Local places will also sometimes have flyers, business cards and other media which will help you find more local things to get involved with.

Navigation in a New Place

Get local maps and learn the roads. When you plan to go somewhere study the route so you will begin to understand the streets and be able to navigate around without needing a map eventually.

Know the local transit system. Know how much bus fare costs and the general route.

Keep the phone number for the local taxi service in cause you wander too far and don’t like where you end up. You don’t even need a ride all the way back, just get dropped off somewhere you would rather be.

Don’t Fear for Your Life

Don’t be afraid to wander around on your own. Even in the “big city” you don’t have to be intimidated or afraid. Too often I hear people from smaller towns claim bigger towns and cities are dangerous, so much crime, so many guns and robberies… Of course there are more crimes in an area with more people to create them. This does not mean you are not safe.

There are more areas more places as well as more people. Actually, having lived in both big cities, small cities, small towns, villages and one town too small to have more than one traffic light – I can say you are equally safe in any of those places.

Of course, there are precautions you can take, things not to do and situations to avoid. This is regardless of your location – village, town or city.

Don’t become an easy target. Going out drinking and then stumbling around drunk is not the smartest plan. Being an ignorant loud-mouth is bound to make you less friends and give people a reason to feel resentment and anger towards you. So, mind your manners.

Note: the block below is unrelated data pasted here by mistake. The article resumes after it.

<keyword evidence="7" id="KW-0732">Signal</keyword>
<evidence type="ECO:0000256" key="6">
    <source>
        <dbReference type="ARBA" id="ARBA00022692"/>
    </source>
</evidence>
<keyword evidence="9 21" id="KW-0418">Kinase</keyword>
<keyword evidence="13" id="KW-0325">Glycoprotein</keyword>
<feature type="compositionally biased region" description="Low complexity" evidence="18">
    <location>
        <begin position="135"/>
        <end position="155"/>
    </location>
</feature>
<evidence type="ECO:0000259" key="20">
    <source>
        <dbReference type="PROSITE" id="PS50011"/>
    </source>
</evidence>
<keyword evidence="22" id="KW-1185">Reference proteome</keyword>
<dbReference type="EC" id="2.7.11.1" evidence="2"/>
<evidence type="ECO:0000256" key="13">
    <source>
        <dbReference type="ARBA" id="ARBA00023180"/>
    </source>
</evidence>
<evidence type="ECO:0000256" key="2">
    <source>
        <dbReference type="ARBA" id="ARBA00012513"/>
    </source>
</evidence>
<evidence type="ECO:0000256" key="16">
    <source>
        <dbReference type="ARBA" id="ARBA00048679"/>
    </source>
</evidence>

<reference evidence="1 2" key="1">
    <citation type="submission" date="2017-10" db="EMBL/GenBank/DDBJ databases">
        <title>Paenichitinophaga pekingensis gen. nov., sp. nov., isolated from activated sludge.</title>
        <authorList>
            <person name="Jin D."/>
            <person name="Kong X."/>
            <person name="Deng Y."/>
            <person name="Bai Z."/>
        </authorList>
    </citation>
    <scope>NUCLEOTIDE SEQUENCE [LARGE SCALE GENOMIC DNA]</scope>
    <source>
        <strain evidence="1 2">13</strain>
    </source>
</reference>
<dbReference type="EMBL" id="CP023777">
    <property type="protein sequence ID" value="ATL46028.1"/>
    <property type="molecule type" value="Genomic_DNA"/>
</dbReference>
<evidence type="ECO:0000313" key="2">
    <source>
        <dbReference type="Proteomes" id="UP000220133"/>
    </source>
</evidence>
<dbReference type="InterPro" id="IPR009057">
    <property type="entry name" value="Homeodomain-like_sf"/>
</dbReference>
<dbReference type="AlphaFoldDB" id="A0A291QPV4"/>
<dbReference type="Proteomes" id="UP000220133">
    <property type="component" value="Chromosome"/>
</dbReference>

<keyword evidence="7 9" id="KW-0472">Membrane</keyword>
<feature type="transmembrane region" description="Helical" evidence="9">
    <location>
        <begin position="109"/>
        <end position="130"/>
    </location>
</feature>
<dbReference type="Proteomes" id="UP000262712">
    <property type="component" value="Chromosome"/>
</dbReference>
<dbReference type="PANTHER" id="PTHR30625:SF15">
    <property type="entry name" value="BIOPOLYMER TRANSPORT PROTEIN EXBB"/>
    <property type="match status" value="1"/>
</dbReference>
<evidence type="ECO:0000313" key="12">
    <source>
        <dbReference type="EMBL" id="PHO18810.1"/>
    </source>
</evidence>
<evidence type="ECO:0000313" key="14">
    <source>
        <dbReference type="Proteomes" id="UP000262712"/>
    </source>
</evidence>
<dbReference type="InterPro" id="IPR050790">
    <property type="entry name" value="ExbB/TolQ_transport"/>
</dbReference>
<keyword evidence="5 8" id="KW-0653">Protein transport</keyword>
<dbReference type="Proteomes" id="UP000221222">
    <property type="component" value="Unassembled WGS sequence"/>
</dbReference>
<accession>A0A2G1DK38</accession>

When you go out, have a plan. Know where you are going. Have a plan for getting there and back. This way you won’t be vulnerable if something happens and you need to leave or get back to an area you know better. Also, people who walk as if they have a purpose and a planned destination are less likely to be approached.

If people tell you are area is not good for whatever reasons, avoid that area. You can be in a small town and discover an area which is run down and usually badly kept with people who don’t have much and may be risky. This is not just a big city thing.

A Few Links

History and Culture Enthusiast Wanted

Another interesting job for a writer (though this isn’t a paying job) is someone who works for a paranormal society. What would that job description read like? Read on to find out.

Our team is currently seeking one or more individuals who have a passionate interest or background in historical & genealogical research. Those wishing to express interest in this position are required to have access to historical archives, libraries, as well as an in-depth knowledge of Atlantic Canadian History & Culture. If selected, applicants will have the option of helping with field research; however, this is not a requirement of the position.